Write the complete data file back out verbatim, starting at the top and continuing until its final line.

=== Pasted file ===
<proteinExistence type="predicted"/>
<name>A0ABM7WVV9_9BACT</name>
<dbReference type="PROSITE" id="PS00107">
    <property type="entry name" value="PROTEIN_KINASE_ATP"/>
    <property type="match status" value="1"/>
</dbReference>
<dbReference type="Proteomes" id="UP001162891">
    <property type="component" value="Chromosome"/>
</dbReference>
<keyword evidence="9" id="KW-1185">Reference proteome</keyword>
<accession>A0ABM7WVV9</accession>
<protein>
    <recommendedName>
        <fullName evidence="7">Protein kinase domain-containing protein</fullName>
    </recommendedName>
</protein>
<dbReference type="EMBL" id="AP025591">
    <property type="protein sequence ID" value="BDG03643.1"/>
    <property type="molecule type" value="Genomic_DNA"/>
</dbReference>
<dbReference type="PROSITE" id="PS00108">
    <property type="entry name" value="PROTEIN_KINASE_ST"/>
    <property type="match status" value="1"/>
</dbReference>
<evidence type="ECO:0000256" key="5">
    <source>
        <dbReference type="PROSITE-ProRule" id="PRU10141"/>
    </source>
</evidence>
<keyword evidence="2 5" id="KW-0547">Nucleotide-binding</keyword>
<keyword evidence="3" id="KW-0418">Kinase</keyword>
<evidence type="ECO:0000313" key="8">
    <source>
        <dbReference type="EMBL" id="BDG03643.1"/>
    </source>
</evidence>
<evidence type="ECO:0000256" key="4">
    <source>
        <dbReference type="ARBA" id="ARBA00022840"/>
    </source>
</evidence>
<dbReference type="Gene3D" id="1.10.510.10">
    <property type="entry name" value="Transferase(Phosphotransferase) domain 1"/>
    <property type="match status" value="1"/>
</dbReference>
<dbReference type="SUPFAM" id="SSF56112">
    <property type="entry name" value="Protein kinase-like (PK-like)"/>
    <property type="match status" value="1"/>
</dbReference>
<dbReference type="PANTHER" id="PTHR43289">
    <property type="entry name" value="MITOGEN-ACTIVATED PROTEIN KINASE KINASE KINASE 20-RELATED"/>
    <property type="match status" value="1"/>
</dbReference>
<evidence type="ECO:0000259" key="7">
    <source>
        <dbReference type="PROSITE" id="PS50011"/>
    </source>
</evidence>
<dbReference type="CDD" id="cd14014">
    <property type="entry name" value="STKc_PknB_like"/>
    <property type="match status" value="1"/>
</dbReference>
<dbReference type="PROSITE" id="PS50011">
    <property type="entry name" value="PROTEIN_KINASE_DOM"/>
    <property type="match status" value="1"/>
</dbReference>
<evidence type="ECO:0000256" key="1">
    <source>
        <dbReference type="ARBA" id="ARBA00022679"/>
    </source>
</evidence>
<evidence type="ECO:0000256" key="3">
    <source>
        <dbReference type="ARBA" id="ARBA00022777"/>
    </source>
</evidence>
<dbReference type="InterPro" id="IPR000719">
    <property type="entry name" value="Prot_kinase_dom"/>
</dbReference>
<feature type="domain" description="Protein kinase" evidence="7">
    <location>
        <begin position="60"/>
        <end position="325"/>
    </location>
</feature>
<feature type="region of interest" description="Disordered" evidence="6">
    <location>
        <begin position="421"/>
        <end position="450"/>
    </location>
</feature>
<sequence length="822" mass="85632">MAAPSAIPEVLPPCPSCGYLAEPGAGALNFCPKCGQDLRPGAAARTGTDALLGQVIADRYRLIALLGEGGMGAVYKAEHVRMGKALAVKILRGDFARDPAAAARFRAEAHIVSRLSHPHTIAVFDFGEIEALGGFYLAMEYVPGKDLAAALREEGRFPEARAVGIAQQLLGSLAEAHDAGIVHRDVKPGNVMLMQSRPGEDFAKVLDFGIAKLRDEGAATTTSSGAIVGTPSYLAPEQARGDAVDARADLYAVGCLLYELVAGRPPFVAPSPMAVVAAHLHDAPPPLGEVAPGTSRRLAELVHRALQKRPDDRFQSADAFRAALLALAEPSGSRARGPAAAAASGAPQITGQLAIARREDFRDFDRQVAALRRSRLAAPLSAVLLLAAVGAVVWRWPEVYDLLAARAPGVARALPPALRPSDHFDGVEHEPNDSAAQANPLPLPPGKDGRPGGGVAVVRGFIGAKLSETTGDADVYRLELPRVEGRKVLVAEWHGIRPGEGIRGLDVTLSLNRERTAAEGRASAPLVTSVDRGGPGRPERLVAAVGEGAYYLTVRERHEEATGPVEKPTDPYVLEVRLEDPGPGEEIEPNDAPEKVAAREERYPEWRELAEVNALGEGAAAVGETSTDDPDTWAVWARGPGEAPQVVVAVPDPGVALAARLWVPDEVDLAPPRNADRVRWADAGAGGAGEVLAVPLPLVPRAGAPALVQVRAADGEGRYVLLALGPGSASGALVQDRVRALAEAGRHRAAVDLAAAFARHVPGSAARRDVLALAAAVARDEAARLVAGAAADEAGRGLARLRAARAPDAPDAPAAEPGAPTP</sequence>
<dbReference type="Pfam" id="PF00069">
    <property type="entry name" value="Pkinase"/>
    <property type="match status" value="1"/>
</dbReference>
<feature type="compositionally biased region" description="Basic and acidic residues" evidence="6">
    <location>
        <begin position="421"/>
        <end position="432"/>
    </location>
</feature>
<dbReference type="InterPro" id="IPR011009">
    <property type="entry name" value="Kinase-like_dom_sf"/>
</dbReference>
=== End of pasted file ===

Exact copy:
<proteinExistence type="predicted"/>
<name>A0ABM7WVV9_9BACT</name>
<dbReference type="PROSITE" id="PS00107">
    <property type="entry name" value="PROTEIN_KINASE_ATP"/>
    <property type="match status" value="1"/>
</dbReference>
<dbReference type="Proteomes" id="UP001162891">
    <property type="component" value="Chromosome"/>
</dbReference>
<keyword evidence="9" id="KW-1185">Reference proteome</keyword>
<accession>A0ABM7WVV9</accession>
<protein>
    <recommendedName>
        <fullName evidence="7">Protein kinase domain-containing protein</fullName>
    </recommendedName>
</protein>
<dbReference type="EMBL" id="AP025591">
    <property type="protein sequence ID" value="BDG03643.1"/>
    <property type="molecule type" value="Genomic_DNA"/>
</dbReference>
<dbReference type="PROSITE" id="PS00108">
    <property type="entry name" value="PROTEIN_KINASE_ST"/>
    <property type="match status" value="1"/>
</dbReference>
<evidence type="ECO:0000256" key="5">
    <source>
        <dbReference type="PROSITE-ProRule" id="PRU10141"/>
    </source>
</evidence>
<keyword evidence="2 5" id="KW-0547">Nucleotide-binding</keyword>
<keyword evidence="3" id="KW-0418">Kinase</keyword>
<evidence type="ECO:0000313" key="8">
    <source>
        <dbReference type="EMBL" id="BDG03643.1"/>
    </source>
</evidence>
<evidence type="ECO:0000256" key="4">
    <source>
        <dbReference type="ARBA" id="ARBA00022840"/>
    </source>
</evidence>
<dbReference type="Gene3D" id="1.10.510.10">
    <property type="entry name" value="Transferase(Phosphotransferase) domain 1"/>
    <property type="match status" value="1"/>
</dbReference>
<dbReference type="SUPFAM" id="SSF56112">
    <property type="entry name" value="Protein kinase-like (PK-like)"/>
    <property type="match status" value="1"/>
</dbReference>
<dbReference type="PANTHER" id="PTHR43289">
    <property type="entry name" value="MITOGEN-ACTIVATED PROTEIN KINASE KINASE KINASE 20-RELATED"/>
    <property type="match status" value="1"/>
</dbReference>
<evidence type="ECO:0000259" key="7">
    <source>
        <dbReference type="PROSITE" id="PS50011"/>
    </source>
</evidence>
<dbReference type="CDD" id="cd14014">
    <property type="entry name" value="STKc_PknB_like"/>
    <property type="match status" value="1"/>
</dbReference>
<dbReference type="PROSITE" id="PS50011">
    <property type="entry name" value="PROTEIN_KINASE_DOM"/>
    <property type="match status" value="1"/>
</dbReference>
<evidence type="ECO:0000256" key="1">
    <source>
        <dbReference type="ARBA" id="ARBA00022679"/>
    </source>
</evidence>
<evidence type="ECO:0000256" key="3">
    <source>
        <dbReference type="ARBA" id="ARBA00022777"/>
    </source>
</evidence>
<dbReference type="InterPro" id="IPR000719">
    <property type="entry name" value="Prot_kinase_dom"/>
</dbReference>
<feature type="domain" description="Protein kinase" evidence="7">
    <location>
        <begin position="60"/>
        <end position="325"/>
    </location>
</feature>
<feature type="region of interest" description="Disordered" evidence="6">
    <location>
        <begin position="421"/>
        <end position="450"/>
    </location>
</feature>
<sequence length="822" mass="85632">MAAPSAIPEVLPPCPSCGYLAEPGAGALNFCPKCGQDLRPGAAARTGTDALLGQVIADRYRLIALLGEGGMGAVYKAEHVRMGKALAVKILRGDFARDPAAAARFRAEAHIVSRLSHPHTIAVFDFGEIEALGGFYLAMEYVPGKDLAAALREEGRFPEARAVGIAQQLLGSLAEAHDAGIVHRDVKPGNVMLMQSRPGEDFAKVLDFGIAKLRDEGAATTTSSGAIVGTPSYLAPEQARGDAVDARADLYAVGCLLYELVAGRPPFVAPSPMAVVAAHLHDAPPPLGEVAPGTSRRLAELVHRALQKRPDDRFQSADAFRAALLALAEPSGSRARGPAAAAASGAPQITGQLAIARREDFRDFDRQVAALRRSRLAAPLSAVLLLAAVGAVVWRWPEVYDLLAARAPGVARALPPALRPSDHFDGVEHEPNDSAAQANPLPLPPGKDGRPGGGVAVVRGFIGAKLSETTGDADVYRLELPRVEGRKVLVAEWHGIRPGEGIRGLDVTLSLNRERTAAEGRASAPLVTSVDRGGPGRPERLVAAVGEGAYYLTVRERHEEATGPVEKPTDPYVLEVRLEDPGPGEEIEPNDAPEKVAAREERYPEWRELAEVNALGEGAAAVGETSTDDPDTWAVWARGPGEAPQVVVAVPDPGVALAARLWVPDEVDLAPPRNADRVRWADAGAGGAGEVLAVPLPLVPRAGAPALVQVRAADGEGRYVLLALGPGSASGALVQDRVRALAEAGRHRAAVDLAAAFARHVPGSAARRDVLALAAAVARDEAARLVAGAAADEAGRGLARLRAARAPDAPDAPAAEPGAPTP</sequence>
<dbReference type="Pfam" id="PF00069">
    <property type="entry name" value="Pkinase"/>
    <property type="match status" value="1"/>
</dbReference>
<feature type="compositionally biased region" description="Basic and acidic residues" evidence="6">
    <location>
        <begin position="421"/>
        <end position="432"/>
    </location>
</feature>
<dbReference type="InterPro" id="IPR011009">
    <property type="entry name" value="Kinase-like_dom_sf"/>
</dbReference>